What Is a Normal Blood Pressure Reading?

Knowing Your Blood Pressure Numbers Can Be Lifesaving

Doctor taking patients blood pressure
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For most people, a normal blood pressure reading is around 120/80 mmHg (pronounced "120 over 80"). There can be a fair amount of variation in this reading, depending on a person's overall health and other physical characteristics.

Even how a person is feeling at the moment their blood pressure is read: For example, nervousness can cause the heart to beat faster, which in turn increases blood pressure (hypertension). This is common among people who become anxious during doctor visits: In fact, high blood pressure in these circumstances sometimes is referred to as white coat hypertension.

That said, someone whose blood pressure tends to be chronically and significantly above or below normal (hypotension) can be an indication of a health problem, particularly in the case of high blood pressure which can be symptomatic of a potential heart problem.

For this reason, it's a good idea to know what a normal blood pressure reading is for you so that you and your doctor will be able to gauge if it becomes elevated enough to be a concern.

What Is Normal Blood Pressure?

Blood pressure measures the force of blood on the walls of blood vessels as it is pumped throughout the body. For most people, a normal blood pressure reading is around 180/20 mmHg.

What is Blood Pressure?

When your heart beats, the force of blood as it travels through your body to deliver oxygen to cells, tissues, and organs exerts pressure on the inner walls of arteries .

There are two aspects of blood pressure, systolic and diastolic, which accounts for the two numbers that are used to measure it:

Systolic Blood Pressure
  • The top number in a blood pressure reading

  • The force exerted against the inner walls of arteries that occurs with each heartbeat

Diastolic Blood Pressure
  • The bottom number in a blood pressure reading

  • The force exerted on artery walls when the heart is at rest (between beats)

Blood pressure is measured using an inflatable blood pressure cuff attached to a meter that detects the amount of force blood puts on arterial walls during and between heartbeats, expressing this pressure as millimeters of mercury (mmHg).

Normal vs. Abnormal Blood Pressure

Both high blood pressure and low pressure can indicate a health issue, although hypertension typically is more of a concern than hypotension. The American Heart Association guidelines define five categories of blood pressure values.

Systolic pressure generally is given more consideration for people 50 and older because it tends to rise steadily with age as arteries become less pliable and plaque begins to build up, increasing the risk of cardiovascular disease.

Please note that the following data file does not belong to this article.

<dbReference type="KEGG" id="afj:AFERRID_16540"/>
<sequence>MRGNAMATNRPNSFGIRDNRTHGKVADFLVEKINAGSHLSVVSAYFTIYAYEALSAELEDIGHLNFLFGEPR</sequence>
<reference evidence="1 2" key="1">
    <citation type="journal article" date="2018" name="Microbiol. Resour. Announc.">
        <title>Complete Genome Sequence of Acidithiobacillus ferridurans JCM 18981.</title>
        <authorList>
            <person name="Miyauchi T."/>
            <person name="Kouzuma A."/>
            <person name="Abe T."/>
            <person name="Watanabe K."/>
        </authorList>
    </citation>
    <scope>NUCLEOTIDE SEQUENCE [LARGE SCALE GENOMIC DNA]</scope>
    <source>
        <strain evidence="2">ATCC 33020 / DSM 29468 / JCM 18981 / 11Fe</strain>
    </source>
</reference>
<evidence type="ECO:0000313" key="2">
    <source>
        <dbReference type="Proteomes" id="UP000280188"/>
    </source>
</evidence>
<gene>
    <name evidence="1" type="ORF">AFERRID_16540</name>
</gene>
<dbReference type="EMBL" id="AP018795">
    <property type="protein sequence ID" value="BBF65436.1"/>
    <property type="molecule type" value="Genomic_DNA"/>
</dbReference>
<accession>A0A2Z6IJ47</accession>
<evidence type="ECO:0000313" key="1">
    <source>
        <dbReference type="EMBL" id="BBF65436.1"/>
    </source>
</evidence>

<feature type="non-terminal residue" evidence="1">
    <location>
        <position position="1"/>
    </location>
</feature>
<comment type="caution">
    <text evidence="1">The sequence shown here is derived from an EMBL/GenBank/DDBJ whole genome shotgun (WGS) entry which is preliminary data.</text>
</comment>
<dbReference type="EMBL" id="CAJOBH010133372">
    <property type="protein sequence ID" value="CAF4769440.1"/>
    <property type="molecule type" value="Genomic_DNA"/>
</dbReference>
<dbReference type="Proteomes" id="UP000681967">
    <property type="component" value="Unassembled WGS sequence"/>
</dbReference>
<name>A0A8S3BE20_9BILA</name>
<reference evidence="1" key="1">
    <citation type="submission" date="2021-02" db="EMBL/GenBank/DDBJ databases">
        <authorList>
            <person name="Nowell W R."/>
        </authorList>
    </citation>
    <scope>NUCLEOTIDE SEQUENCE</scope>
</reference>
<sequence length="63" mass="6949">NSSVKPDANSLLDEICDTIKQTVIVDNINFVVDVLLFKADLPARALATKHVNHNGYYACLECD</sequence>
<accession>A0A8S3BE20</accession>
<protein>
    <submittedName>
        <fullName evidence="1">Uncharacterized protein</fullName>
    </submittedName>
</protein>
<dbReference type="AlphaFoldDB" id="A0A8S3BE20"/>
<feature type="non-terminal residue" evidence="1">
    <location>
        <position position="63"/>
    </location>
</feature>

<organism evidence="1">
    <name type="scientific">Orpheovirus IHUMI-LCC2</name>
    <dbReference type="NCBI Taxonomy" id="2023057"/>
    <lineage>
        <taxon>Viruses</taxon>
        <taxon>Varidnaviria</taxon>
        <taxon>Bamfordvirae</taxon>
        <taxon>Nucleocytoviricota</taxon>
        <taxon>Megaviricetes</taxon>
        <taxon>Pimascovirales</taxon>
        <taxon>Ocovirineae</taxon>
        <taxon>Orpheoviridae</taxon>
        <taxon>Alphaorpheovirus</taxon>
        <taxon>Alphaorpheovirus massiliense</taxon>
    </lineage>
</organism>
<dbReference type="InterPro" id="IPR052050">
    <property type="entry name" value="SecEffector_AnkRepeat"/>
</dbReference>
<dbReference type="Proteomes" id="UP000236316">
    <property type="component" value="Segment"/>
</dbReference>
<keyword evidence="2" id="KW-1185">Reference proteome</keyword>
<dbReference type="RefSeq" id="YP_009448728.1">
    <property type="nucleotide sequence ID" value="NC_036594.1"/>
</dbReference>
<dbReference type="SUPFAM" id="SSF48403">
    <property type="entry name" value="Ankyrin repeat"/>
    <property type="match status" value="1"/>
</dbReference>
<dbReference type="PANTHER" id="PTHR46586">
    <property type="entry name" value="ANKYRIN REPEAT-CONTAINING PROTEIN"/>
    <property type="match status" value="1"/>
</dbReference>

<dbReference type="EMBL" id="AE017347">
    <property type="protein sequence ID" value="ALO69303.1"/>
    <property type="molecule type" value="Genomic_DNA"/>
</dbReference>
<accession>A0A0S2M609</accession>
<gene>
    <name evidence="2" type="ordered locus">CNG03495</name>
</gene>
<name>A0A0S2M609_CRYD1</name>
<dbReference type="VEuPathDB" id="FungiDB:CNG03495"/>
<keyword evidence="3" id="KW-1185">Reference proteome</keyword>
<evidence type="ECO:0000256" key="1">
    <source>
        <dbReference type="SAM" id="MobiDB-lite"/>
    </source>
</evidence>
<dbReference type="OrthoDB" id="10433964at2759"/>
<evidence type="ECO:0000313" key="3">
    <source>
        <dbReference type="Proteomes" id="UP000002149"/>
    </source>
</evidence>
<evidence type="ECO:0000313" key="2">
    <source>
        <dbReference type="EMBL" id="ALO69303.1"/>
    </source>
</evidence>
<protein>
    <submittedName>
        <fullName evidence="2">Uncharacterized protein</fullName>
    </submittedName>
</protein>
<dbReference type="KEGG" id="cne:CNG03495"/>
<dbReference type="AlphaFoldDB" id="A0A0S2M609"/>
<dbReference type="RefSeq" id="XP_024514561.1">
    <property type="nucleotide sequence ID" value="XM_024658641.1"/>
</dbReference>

High Blood Pressure

High blood pressure increases the workload on the heart and can damage arteries. Over time, chronic hypertension increases the risk of stroke, heart attack, organ failure, and kidney disease.

The American Heart Association recognizes five categories of blood pressure ranging from normal to dangerously high :

Stage Systolic Reading   Diastolic Reading
Normal Less than 120 mmHg and Less than 80 mmHg
Elevated 120 to 129 mmHg and Less than 80 mmhG
Stage 1 Hypertension 130 to 139 mmHg or 80 to 89 mmHg
Stage 2 Hypertension 140 mmHg or higher or 90 mmHg or higher
Hypertensive Crisis (a medical emergency) 180 mmHg or higher and/or 120 mmHg or higher

High blood pressure does not cause obvious symptoms, and so it's advisable to get regular medical exams, see your doctor if you suspect anything might be wrong, and take measures in your daily life to prevent hypertension, such as eating a healthy diet, cutting back on added salt, exercising regularly, not smoking, and if you drink alcohol, imbibing in moderation.

Low Blood Pressure

Hypotension is less well-defined than hypertension, although 90/60 mmHg generally is regarded as potential too low. Low blood pressure only becomes problematic when it causes symptoms:

  • Fainting
  • Dizziness or lightheadedness
  • Dehydration
  • Rapid, shallow breathing
  • Blurred vision
  • Cold, clammy, pale skin
  • Depression
  • Nausea
  • Fatigue
  • Impaired ability to concentrate

A Word From Verywell

Normal blood pressure can vary somewhat, and so what's normal for you may not be normal for someone else. The next time your doctor measures your blood pressure, ask them what the numbers are so that you will have an idea of where you stand. (Obviously, if your blood pressure is alarmingly high or low your doctor will tell you right away if treatment is necessary.) You might even ask to have your blood pressure taken in both arms, as there sometimes can be enough difference in the two readings to be significant. Finally, learning to take your own blood pressure at home may be worthwhile with the guidance of your doctor.

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Article Sources
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  2. Centers for Disease Control and Prevention. High blood pressure symptoms and causes. May 19, 2020.

  3. American Heart Association. What is high blood pressure? Oct. 31, 2016.

  4. Centers for Disease Control and Prevention. Measure your blood pressure. Jan 30, 2020.

  5. American Heart Association. Health threats from high blood pressure. Updated October 31, 2016.

  6. American Heart Association. Understanding blood pressure readings.

  7. https://www.heart.org/en/health-topics/high-blood-pressure/the-facts-about-high-blood-pressure/low-blood-pressure-when-blood-pressure-is-too-low#:~:text=Symptoms%20of%20low%20blood%20pressure&text=Dizziness%20or%20lightheadedness,Dehydration%20and%20unusual%20thirst